Taking into account the length of posting, the legislation allows to distinguish two types of secondment: short-term posting and long-term one. The provisions attach different legal consequences to each of the indicated types of secondment. For this reason, it’s extremely important to understand the difference between short-term posting and long-term one.

1. Are there time limits concerning secondment?

The provisions don’t specify maximum time limits concerning secondment. This means that the employer can post workers for very long periods.

The period for which employees are posted is important when determining the conditions of employment of posted workers in the host country. In the event that the period of secondment doesn’t exceed 12 months (exceptionally, this period may be extended to 18 months), workers must be guaranteed the conditions of employment applicable in the host State, provided that they are more favourable than those applicable in the country of origin. Such secondment is referred to as short-term posting. After 12 months of secondment (exceptionally 18 months) the conditions of employment in force in the host State apply, with the exception of the provisions concerning additional pension benefits and termination of contracts. This is the so-called long-term posting.

The distinction between the situations of short-term and long-term workers was introduced by Directive (EU) 2018/957 of the European Parliament and of the Council of 28 June 2018 amending Directive 98/71/EC concerning the posting of workers in the framework of the provision of services.

2. Duration of short-term posting

As already indicated, short-term posting takes place when the period of secondment doesn’t exceed 12 months. This period may be extended to a maximum of 18 months. For this purpose, it’s necessary to submit a motivated notification of the extension of the worker’s posting period to the National Labour Inspectorate of the host country before the expiry of the 12-month period of secondment. It should be emphasised here that the host State can’t dispute the circumstances indicated in information. It also doesn’t consent to a long-term posting. The notification on the extension of secondment constitutes the fulfilment of the obligation information imposed by the provisions on the posting employer.

3. Situation of workers posted on a short-term basis

It results from the content of Article 3(1) of Directive 96/71/EC of the European Parliament and of the Council of 16 December 1996 concerning the posting of workers in the framework of the provision of services that the posting employer is obliged to provide short-term posted workers with the same conditions of employment as those applicable in the host country. The obligation in question concerns the following employment conditions:

a) maximum work periods and minimum rest periods;
b) the minimum duration of paid annual rest leave;
c) wages for work and all components of remuneration;
d) hiring-out of workers, in particular by temporary employment undertakings;
e) health, safety and hygiene at work;
f) protective measures for pregnant women or for those immediately after childbirth, as well as for children and adolescents;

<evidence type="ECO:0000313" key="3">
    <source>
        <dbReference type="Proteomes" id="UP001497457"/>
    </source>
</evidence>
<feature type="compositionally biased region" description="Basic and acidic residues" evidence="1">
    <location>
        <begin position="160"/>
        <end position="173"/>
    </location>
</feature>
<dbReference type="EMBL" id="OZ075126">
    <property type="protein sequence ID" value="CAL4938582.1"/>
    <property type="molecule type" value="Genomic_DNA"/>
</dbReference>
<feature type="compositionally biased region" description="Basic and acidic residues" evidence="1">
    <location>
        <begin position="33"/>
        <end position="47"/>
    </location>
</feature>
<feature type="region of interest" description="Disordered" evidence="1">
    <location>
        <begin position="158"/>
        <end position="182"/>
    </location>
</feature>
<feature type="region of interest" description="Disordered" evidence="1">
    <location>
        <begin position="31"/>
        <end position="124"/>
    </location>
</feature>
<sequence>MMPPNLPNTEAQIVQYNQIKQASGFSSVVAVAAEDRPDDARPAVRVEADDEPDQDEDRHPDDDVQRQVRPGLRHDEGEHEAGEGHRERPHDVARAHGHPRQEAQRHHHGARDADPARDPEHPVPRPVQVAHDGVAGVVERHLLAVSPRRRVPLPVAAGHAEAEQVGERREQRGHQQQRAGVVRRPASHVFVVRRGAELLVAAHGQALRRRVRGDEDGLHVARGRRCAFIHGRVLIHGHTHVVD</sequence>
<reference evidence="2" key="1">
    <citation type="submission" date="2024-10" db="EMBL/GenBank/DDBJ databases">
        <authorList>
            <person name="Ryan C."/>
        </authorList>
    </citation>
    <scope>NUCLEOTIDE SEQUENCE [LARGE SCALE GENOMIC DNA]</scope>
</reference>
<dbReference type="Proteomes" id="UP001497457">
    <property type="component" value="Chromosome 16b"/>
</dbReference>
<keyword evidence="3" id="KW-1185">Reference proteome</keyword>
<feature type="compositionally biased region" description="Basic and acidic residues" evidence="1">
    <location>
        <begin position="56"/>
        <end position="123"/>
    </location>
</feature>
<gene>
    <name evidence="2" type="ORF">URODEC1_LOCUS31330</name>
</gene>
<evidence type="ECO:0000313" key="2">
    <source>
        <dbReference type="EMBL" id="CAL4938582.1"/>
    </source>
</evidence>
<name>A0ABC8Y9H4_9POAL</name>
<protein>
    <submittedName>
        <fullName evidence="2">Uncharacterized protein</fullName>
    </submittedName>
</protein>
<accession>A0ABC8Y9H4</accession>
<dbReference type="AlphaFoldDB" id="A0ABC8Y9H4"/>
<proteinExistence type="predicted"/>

g) equal treatment of women and men, as well as non-discrimination;
h) accomodation of workers in the event that it is provided by the employer to employees located far from their normal place of work;
i) rates of allowances or reimbursement of expenses to cover travel, food and accomodation costs for workers located far from home for professional reasons.

In the event that the aforementioned conditions of employment are more favourable in Poland than in the host country, the Polish conditions of employment shall apply (Article 3(7) of Directive 96/71/EC).

According to the directive, the employer is obliged to guarantee workers the conditions of employment resulting from:

  • the laws, regulations and administrative provisions;
  • collective agreements or arbitration awards declared universally applicable.

4. Situation of workers posted on a long-term basis

The long-term posted worker must be provided with all conditions of employment applicable in the host country, with the exception of:

a) procedures, formalities and conditions for concluding and terminating employment contracts, including non-compete clauses;
b) complementary occupational pension schemes.

The obligation to ensure all conditions of employment concerns conditions resulting from both generally applicable provisions of law and collective labour agreements.

5. Counting periods of posting

Due to the fact that different legal regimes apply to short-term and long-term posted workers, it’s very important to determine the period of secondment correctly.

Counting periods of posting separately for each service provided by the employer constitutes the basic principle.

In the event that the employer replaces one worker with another for the same service, to perform the same work and in the same place, their periods of secondment are added up.

It should be noted that some countries adopt specific rules concerning the calculation of posting periods. For example: according to German provisions, if an employee is sent to perform work in connection with another service immediately after completing work in the framework of previous service, these periods are added up.

6. Legal notice

The study is a work within the meaning of the Act of 4 February 1994 on Copyright and Related Rights (OJ 2006, No. 90, item 631, consolidated text, as amended). Publishing or reproducing this study or its part, quoting opinions, as well as disseminating in any other way the information contained therein without the written consent of Crede sp. z o.o. is prohibited.

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